Counseling Theory Julie Meyers Liberty University Abstract This theory focuses on the integration of Biblical principles by combining several aspects of major theories to provide the best treatment for clients. This theory also discusses the nature and need of man as well as the most important factors in determining the health and/or dysfunction of man. This theory provides a detailed process of intervention based on several major theories, while using Scripture as a basis for each method.
Overall, this theory focuses on the importance of the client’s role in therapy.
Ultimately, through the combined theories and integration of Scripture, it is up to the client to apply these methods. As a result of that application, with guidance from the therapist, and a desire for a God’s wisdom, change and health can be achieved for the client. Keywords: counseling, theory, integration, religion, spirituality, behavior, rational, emotive, cognitive, existential, Bible, Scripture, God Philosophical Assumptions and Key Concepts
In an article discussing the importance of integrating religion in counseling it was stated that, “Richards and Bergin (1997) also noted a recent growth in interest in spiritual and religious issues in the United States, as evidenced by increased coverage of these topics in leading newspapers, magazines, books, and television specials.
Likewise, in the fields of counseling and psychology, there has been a growing awareness about the importance of incorporating spirituality and religion into psychotherapy.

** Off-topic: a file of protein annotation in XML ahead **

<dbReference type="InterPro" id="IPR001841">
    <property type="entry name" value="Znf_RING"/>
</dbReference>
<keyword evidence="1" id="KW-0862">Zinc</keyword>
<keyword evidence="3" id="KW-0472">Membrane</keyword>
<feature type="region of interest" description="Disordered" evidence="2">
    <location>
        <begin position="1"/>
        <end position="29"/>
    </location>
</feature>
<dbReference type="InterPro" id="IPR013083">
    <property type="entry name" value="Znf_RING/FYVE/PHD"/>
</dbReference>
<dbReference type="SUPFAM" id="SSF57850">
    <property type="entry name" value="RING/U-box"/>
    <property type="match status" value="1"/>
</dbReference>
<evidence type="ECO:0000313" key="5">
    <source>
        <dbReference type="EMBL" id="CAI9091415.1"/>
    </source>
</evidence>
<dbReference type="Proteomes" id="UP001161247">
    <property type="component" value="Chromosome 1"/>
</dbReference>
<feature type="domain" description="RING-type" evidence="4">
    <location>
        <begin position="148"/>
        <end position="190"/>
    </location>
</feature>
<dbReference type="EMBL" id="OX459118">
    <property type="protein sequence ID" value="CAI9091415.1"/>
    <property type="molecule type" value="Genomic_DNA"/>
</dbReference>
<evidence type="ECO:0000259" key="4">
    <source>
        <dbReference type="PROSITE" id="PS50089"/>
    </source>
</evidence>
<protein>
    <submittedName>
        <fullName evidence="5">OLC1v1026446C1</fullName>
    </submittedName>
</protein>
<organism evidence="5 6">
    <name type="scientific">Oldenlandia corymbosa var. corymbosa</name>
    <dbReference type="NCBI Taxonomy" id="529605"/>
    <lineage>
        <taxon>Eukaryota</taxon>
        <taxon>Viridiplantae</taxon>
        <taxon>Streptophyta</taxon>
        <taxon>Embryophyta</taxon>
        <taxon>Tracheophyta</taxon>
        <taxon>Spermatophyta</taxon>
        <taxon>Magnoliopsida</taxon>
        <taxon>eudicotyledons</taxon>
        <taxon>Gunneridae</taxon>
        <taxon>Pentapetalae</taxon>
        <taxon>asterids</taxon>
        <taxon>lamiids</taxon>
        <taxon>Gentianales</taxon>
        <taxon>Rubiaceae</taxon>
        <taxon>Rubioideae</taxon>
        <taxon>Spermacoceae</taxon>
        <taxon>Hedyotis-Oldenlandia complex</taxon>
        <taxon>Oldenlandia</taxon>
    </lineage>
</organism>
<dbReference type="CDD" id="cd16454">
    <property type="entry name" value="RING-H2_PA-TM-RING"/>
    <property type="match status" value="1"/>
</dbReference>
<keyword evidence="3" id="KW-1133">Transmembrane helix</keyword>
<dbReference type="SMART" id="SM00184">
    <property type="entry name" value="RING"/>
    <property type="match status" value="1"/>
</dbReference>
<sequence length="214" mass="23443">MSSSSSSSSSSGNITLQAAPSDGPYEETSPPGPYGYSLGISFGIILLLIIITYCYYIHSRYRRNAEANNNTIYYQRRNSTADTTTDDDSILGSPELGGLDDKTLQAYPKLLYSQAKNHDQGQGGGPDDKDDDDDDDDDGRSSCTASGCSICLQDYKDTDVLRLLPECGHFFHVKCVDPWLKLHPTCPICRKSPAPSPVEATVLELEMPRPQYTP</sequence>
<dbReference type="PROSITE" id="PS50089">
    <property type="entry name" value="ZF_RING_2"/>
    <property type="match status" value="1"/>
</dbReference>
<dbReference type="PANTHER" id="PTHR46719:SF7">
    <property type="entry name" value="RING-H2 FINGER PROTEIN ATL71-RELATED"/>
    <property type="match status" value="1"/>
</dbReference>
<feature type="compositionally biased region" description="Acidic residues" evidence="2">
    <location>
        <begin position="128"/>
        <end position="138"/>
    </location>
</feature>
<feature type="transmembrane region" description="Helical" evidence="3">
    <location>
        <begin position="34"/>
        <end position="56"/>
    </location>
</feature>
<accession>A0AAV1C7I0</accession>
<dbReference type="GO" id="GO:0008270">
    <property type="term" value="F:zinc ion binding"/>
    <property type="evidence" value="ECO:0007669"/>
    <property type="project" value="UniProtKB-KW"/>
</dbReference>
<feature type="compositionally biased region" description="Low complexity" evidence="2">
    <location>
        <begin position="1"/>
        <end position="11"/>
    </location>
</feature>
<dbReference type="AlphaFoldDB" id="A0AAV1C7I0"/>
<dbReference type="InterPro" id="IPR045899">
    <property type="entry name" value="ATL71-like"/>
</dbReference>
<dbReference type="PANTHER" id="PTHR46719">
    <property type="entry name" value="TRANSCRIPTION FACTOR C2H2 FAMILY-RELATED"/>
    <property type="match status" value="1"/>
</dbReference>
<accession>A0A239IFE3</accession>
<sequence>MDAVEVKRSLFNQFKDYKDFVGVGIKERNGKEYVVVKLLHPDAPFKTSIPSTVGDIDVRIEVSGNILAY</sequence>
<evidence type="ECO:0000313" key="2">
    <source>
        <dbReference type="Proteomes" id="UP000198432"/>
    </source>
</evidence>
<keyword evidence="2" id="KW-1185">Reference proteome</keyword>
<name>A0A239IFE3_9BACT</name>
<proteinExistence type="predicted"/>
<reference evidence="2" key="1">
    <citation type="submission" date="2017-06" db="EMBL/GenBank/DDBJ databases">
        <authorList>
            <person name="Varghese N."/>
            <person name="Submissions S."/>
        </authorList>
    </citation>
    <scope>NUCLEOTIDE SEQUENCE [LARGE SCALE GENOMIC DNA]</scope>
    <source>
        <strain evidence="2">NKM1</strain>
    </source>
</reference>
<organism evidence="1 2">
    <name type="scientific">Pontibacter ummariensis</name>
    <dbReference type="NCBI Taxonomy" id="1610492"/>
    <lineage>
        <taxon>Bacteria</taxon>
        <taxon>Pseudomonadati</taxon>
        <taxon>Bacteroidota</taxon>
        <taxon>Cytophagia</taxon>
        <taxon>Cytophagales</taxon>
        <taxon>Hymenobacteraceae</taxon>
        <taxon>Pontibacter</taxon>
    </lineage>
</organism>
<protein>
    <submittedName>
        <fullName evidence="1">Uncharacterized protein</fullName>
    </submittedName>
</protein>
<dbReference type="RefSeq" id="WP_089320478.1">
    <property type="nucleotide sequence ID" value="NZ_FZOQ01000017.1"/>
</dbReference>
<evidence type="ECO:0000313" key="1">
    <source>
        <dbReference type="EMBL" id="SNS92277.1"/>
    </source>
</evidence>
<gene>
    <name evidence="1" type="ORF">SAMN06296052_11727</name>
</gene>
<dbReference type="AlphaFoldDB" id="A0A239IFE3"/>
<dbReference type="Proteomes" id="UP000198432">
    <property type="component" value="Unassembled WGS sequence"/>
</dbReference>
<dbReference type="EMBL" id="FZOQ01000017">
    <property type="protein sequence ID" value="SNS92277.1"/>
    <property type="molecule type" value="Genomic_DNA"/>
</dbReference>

For example, in the code of ethics, the American Psychological Association (APA, 1992) recognized religion as a component of human diversity” (Wolf, 2001). Therefore, as the importance of this integration grows, it is increasingly necessary for a therapist, especially one claiming to be a Christian, to develop their own theory of counseling. Therefore, this theory focuses highly on rationality, the ability to control ones thoughts, and the importance of dealing with the underlying, deeper issues one faces.
Thus, it combines many ideas from Rational Emotive Behavior Theory, Behavior Theory, Cognitive Theory, and Existential Theory. This theory emphasizes the importance of perceptions and keeping perceptions rational. “Rational Emotive Behavior Theory can be summarized in one sentence by Ellis’s paraphrase of Epictetus, the stoic philosopher; ‘It’s never the events that happen that make us disturbed, but our view of them’” (Murdock, 2009). The way that one views events, and even themselves, has a great impact on how well they will interact with others.
In addition, the ability to control ones thoughts plays a large role in how situations are viewed. According to the Bible, controlling ones thoughts is also possible through Christ as seen clearly in 2 Corinthians 10:5 “We are destroying speculations and every lofty thing raised up against the knowledge of God, and we are taking every thought captive to the obedience of Christ” (New American Standard Bible). Also, in line with Behavior Theory, “what needs to be changed, then, is the underlying cause, not the symptom.
If you don’t treat the cause, you get more symptoms, perhaps different ones, but symptoms just the same; this process is called symptom substitution” (Murdock, 2009). Therefore, a process must occur in order for true healing to be attained. While Cognitive theory does mostly base its processes off of the theory of evolution, it makes an extremely valid point in stating that “…it recognizes that a critical aspect of human existence is the creation of meaning from experiences” (Murdock, 2009).